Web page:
Helicopter visit around 1950
On all the world's aviation maps
At the same meeting, the first annual general assembly decided on the purchase of the aircraft and the architectural contract to build a hangar was put out to tender. The hangar is based on an example that a delegation from Grenchen Aero Club had visited.
This hangar with its characteristic round arch roof stood until the new Airport restaurant was built that was opened in 1974 and was roughly located where the hall of the Airport hotel now stands. The first annual general meeting was held at the Hotel Löwen on 23 February 1931. The meeting approved the application by the board for investment for the aircraft and to build the hangar. The agreement for the lease of the land with Pauline Schild-Hugi was also approved. The words of the President Adolf Schild that “Grenchen would be charted on all the world’s aviation maps thanks to the creation of the aerodrome expressed the pride that the meeting may well have felt at this moment. The Aero-Club of Switzerland confirmed the acceptance of the Grenchen section at its annual general meeting on 28 February 1931, which Grenchen acknowledged at its board meeting on 2 March. Construction work for the hangar was awarded to Wyss, Meyer & Co. (earthwork and masonry work) and Gebr. Emch (cement work) at the same meeting. The preliminary work to open the Airport was pushed ahead at further board meetings on 9, 23, 30 March and 4 April 1931. The meeting of 4 April gave flight instructor, Ernst Knab, the task of collecting the new aircraft from the De Havilland factory airfield in Stage Lane. The overflight from Stage Lane to Grenchen is documented in a report by Ernst Knab and in the log book of aircraft CH 220 that can be found in the town’s archives. The log book can also be seen in the commemorative exhibition. Just eight days later things were already in place: on 12 April 1931 Ernst Knab landed with the Moth CH 220 "Grenchen" at the newly established airfield eagerly watched by the local population. The clock-making town of Grenchen had become a new Airport location in just two and half months. The aircraft and grass runway were inaugurated on 10 May and 10,000 visitors were already amazed by the demonstrations on 26 July 1931 that included a Dewoitine relay.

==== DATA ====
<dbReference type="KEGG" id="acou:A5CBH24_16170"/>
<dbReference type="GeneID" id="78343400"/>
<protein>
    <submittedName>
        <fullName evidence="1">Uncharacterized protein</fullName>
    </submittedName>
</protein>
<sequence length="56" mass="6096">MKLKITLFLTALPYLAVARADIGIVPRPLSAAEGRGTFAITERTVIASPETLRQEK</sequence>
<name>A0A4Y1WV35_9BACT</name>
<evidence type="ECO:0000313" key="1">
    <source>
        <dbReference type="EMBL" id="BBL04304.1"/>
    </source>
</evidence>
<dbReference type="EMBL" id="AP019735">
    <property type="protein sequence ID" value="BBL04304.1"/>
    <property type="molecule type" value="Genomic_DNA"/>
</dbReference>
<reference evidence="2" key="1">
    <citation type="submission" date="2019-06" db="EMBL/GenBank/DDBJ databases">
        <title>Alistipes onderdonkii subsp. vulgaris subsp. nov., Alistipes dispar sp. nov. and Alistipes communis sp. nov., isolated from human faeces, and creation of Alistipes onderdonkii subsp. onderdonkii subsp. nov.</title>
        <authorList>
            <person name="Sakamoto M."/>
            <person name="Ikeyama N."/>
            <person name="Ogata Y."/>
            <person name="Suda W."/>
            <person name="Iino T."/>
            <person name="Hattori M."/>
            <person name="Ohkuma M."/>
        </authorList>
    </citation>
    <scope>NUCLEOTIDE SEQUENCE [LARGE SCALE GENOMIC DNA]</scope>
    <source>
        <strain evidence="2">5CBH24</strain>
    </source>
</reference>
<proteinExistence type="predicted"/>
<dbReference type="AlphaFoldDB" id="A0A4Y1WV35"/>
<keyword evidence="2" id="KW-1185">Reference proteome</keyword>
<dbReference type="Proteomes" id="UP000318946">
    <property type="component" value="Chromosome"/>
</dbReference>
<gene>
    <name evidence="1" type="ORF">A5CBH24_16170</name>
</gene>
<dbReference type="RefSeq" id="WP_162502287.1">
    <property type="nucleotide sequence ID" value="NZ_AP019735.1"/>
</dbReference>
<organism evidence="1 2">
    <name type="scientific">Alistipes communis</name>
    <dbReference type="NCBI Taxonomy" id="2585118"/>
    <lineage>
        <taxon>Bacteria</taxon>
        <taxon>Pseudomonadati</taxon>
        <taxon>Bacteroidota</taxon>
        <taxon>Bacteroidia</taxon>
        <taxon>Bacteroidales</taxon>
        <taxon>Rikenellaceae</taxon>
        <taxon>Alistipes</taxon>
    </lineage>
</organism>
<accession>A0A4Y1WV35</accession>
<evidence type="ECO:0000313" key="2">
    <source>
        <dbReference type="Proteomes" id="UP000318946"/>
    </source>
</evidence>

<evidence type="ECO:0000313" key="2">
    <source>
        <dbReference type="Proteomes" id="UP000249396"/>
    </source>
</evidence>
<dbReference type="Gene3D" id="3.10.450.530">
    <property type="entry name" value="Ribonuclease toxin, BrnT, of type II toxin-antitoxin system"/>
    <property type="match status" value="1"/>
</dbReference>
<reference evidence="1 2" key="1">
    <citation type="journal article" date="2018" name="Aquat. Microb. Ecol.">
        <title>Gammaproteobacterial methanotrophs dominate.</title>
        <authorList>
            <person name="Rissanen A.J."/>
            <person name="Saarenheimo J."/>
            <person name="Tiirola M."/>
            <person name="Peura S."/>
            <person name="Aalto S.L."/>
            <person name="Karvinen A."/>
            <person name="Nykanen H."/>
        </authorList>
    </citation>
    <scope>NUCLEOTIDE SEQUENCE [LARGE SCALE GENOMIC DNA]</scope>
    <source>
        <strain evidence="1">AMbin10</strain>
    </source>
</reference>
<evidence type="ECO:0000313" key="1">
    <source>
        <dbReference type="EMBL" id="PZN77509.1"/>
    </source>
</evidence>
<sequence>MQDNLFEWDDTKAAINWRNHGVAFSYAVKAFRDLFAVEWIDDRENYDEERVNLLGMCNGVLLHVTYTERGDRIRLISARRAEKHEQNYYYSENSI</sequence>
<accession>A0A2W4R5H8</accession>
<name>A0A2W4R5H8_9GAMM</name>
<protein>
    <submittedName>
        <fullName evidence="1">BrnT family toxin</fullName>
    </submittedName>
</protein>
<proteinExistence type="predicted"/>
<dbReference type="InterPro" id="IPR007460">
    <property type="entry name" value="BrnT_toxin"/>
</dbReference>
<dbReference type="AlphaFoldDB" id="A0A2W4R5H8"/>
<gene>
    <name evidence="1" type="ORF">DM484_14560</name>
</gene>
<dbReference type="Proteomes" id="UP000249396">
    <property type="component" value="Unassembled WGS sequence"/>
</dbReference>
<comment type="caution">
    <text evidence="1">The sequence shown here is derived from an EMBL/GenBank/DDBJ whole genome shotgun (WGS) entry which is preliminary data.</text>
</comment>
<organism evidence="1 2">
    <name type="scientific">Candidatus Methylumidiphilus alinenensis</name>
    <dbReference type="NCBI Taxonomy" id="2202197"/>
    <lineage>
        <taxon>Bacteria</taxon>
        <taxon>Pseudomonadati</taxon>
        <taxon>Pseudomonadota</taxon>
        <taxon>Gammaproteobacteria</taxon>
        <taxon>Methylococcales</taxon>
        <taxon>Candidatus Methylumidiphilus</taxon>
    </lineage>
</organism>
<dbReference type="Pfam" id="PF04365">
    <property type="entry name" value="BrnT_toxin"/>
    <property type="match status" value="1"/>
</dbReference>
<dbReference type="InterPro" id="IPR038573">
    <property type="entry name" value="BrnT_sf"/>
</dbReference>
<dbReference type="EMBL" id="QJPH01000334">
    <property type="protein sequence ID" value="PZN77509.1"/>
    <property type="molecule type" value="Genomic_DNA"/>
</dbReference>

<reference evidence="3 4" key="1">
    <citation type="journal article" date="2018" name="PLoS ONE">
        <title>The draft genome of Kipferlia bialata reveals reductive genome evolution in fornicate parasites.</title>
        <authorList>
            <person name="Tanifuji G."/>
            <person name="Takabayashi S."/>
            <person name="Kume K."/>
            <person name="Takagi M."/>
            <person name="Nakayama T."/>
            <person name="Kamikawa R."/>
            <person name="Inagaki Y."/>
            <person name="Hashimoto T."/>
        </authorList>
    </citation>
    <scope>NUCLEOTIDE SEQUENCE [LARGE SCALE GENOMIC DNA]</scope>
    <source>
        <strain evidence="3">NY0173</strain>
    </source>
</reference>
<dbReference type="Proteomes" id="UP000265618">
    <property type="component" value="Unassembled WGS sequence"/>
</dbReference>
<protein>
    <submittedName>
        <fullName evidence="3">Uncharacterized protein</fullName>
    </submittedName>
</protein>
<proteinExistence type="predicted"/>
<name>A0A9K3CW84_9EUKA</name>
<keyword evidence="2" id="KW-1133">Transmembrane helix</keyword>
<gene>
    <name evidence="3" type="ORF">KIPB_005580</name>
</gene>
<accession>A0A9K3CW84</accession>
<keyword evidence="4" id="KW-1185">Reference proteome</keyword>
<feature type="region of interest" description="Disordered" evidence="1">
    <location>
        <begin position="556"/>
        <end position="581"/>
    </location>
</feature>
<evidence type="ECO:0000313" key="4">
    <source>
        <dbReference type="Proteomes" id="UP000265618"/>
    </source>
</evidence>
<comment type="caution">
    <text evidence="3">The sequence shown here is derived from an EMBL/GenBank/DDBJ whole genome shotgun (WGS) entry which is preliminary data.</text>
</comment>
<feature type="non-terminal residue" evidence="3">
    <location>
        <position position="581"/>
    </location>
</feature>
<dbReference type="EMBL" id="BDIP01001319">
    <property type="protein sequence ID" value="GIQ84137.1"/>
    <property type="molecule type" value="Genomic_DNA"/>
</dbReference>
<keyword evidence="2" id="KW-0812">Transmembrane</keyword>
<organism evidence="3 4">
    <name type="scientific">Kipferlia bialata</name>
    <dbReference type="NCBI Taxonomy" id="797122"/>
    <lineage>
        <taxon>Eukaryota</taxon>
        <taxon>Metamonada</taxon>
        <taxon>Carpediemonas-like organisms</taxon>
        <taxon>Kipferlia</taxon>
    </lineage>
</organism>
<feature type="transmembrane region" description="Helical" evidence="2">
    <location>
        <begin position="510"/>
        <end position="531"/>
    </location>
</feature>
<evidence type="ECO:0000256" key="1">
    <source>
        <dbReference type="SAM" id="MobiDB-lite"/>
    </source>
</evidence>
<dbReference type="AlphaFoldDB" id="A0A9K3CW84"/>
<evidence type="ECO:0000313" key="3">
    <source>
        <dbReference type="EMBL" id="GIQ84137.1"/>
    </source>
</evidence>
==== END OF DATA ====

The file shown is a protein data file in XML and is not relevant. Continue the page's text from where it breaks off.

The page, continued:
© Peter Brotschi, 2006